U.S. Sen. Jeanne Shaheen wants to speed up the appeals process for veterans with disability claims.
Shaheen, D-New Hampshire, introduced legislation Wednesday requiring at least three staffers to review appeals at each of 56 regional Veterans Affairs offices. The regional offices in New Hampshire and Vermont each have only one.
Shaheen said the change would reduce a backlog of appeals that grew 76 percent from 2009 to 2012. Her bill also would require the VA to report to Congress on the feasibility of increasing capacity at other levels of the appeals process.
“I’ve heard time and again from New Hampshire veterans that have spent years waiting on their appeals and this is entirely unacceptable,” she said. “The VA must do better; I’ve spoken with Secretary (Eric) Shinseki directly on this issue several times and yet we still haven’t seen the results we were promised.”
Shaheen also is co-sponsoring a bill with Maine Republican Sen. Susan Collins that would make all disabled veterans eligible for free, lifetime passes to national parks. The bill would amend a 2004 law that gives such passes only to veterans who are classified as having a 100 percent disability.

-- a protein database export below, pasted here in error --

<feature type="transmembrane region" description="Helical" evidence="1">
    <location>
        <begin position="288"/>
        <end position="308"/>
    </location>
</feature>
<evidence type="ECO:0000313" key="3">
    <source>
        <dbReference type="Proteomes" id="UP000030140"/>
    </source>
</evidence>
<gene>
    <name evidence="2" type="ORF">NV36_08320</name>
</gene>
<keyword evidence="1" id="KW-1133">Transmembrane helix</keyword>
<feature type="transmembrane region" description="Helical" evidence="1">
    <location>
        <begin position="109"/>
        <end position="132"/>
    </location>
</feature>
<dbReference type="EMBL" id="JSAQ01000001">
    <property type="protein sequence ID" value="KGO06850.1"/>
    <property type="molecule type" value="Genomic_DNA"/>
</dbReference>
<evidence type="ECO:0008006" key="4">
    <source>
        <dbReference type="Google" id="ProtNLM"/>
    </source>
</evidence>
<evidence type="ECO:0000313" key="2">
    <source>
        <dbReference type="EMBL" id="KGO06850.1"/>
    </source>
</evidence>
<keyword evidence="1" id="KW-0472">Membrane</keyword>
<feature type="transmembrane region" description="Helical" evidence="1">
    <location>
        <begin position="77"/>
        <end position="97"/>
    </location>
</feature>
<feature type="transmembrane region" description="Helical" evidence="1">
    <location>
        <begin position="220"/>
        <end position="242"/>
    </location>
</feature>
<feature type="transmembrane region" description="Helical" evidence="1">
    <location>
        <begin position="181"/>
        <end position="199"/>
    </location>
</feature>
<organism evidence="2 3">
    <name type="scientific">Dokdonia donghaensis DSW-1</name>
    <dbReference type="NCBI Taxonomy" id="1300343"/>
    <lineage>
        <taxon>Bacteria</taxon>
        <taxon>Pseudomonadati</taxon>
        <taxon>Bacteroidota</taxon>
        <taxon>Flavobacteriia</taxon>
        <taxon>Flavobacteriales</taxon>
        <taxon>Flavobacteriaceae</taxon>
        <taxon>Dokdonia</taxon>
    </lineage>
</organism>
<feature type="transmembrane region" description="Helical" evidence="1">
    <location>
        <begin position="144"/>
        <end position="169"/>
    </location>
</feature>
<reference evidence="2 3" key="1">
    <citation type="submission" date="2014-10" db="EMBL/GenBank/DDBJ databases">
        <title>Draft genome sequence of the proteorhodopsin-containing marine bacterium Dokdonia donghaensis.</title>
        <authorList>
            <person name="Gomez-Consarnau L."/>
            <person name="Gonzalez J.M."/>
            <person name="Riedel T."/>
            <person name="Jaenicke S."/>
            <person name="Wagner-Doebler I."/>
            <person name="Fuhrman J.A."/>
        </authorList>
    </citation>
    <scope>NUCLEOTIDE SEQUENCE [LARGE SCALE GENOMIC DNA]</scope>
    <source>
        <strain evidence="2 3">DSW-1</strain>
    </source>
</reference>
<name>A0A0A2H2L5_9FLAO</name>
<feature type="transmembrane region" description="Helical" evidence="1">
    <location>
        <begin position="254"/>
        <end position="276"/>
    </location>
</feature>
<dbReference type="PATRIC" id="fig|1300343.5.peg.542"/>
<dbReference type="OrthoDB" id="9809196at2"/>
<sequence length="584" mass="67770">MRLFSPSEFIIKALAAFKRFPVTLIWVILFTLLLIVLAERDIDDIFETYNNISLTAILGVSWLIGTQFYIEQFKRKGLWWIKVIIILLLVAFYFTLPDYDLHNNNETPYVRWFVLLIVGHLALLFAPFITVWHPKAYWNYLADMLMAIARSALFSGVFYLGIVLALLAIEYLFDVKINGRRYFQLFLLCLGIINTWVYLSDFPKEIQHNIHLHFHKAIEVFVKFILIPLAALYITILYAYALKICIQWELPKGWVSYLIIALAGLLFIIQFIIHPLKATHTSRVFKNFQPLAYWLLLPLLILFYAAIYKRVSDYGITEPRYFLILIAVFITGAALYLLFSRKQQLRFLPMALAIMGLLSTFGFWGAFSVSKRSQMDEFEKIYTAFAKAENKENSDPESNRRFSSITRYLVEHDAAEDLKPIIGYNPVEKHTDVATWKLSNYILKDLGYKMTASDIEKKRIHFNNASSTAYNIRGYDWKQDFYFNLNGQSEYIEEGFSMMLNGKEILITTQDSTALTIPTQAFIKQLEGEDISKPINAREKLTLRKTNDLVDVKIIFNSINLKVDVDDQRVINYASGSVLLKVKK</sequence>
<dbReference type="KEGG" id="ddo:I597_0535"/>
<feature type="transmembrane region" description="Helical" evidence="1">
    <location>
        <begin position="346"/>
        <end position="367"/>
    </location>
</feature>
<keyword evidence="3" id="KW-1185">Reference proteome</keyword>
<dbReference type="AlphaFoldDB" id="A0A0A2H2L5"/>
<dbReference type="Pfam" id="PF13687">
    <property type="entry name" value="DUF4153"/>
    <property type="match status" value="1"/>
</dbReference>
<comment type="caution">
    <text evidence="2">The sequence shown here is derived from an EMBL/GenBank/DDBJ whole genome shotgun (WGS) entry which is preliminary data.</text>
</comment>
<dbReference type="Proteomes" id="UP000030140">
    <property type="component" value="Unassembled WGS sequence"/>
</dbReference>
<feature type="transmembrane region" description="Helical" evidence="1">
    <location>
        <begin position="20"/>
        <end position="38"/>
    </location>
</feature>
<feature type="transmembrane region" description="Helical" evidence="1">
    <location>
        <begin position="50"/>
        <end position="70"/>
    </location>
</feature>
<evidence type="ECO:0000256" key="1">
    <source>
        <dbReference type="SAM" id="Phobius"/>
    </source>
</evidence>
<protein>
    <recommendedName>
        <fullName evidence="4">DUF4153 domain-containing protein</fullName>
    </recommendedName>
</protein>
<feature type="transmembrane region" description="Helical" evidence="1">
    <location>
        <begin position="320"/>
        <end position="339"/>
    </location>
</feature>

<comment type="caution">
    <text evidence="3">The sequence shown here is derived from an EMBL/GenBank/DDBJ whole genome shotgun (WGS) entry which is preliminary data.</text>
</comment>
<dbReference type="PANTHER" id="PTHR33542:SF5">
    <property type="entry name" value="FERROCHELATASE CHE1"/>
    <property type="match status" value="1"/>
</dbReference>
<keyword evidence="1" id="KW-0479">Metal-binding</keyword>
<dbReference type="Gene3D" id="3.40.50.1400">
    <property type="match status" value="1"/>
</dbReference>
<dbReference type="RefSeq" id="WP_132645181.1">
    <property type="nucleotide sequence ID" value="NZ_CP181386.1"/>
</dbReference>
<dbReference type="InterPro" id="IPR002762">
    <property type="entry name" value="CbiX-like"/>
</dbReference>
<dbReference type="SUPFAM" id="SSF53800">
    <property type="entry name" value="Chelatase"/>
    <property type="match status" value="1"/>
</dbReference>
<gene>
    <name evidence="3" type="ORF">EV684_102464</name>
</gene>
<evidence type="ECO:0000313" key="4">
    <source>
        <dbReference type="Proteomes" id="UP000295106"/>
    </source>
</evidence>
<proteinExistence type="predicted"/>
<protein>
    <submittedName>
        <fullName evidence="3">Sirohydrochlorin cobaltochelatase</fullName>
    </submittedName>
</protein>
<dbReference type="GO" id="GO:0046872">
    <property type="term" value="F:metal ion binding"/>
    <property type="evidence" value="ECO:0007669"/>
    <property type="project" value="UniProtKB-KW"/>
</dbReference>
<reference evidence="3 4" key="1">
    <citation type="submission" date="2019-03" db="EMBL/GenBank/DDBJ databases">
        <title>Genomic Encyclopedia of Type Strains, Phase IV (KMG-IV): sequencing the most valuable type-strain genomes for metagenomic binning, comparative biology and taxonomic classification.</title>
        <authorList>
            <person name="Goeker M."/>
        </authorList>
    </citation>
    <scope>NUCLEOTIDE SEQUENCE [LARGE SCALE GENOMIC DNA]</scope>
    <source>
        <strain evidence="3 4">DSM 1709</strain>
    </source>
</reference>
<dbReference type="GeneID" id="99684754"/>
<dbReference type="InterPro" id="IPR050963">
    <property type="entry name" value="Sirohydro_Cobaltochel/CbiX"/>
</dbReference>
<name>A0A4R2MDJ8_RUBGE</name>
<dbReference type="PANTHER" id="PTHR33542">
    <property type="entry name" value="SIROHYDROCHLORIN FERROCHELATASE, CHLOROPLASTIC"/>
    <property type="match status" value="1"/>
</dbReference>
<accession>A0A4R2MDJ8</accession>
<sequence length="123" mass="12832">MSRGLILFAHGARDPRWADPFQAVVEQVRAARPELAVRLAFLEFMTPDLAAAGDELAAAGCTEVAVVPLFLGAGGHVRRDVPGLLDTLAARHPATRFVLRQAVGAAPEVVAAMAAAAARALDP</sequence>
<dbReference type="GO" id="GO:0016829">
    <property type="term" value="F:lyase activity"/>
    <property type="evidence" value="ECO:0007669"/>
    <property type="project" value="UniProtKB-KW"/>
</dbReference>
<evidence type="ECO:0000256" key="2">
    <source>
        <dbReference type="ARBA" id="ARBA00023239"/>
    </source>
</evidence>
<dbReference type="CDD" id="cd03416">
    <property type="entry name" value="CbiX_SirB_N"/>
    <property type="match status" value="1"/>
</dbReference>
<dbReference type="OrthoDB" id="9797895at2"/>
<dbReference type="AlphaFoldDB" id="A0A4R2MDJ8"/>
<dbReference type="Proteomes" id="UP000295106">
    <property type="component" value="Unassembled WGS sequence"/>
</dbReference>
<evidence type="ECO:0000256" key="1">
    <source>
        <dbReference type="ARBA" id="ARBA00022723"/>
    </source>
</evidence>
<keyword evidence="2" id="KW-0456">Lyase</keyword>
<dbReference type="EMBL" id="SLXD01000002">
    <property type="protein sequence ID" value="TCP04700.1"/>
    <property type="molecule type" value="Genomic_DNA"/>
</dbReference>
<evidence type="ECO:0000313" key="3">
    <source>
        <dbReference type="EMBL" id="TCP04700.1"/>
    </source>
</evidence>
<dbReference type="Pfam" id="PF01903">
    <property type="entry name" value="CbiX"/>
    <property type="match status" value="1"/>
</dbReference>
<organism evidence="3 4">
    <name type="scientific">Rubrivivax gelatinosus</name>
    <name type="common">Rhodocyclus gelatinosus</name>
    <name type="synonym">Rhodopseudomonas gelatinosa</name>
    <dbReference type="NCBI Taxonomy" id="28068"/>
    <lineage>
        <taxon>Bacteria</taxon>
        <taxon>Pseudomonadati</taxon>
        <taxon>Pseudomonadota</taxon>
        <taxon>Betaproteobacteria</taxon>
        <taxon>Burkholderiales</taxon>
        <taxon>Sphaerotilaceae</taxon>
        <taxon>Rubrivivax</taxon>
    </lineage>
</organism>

The bills come as several Senate Republicans, as well as Republican Senate hopeful Scott Brown, are calling on Veterans Affairs Secretary Eric Shinseki to resign over allegations of corruption and avoidable deaths at a Phoenix veterans’ hospital. Brown, who is seeking the GOP nomination in hopes of challenging Shaheen in November, said while he respects Shinseki’s service to the country, the VA must be held accountable.
“President Obama needs to install new leadership at the Department of Veterans Affairs that will finally address persistent reports of gross mismanagement and restore confidence in an agency that has failed in its basic mission,” he said.
Shaheen, who asked the White House to investigate the Phoenix allegations last month, said both the claims backlog and the Phoenix allegations represent serious problems at the VA.
“I’ve called for a thorough investigation of the agency’s alleged misconduct and once that investigation is complete, those responsible should be held accountable, up to and including the Secretary,” she said.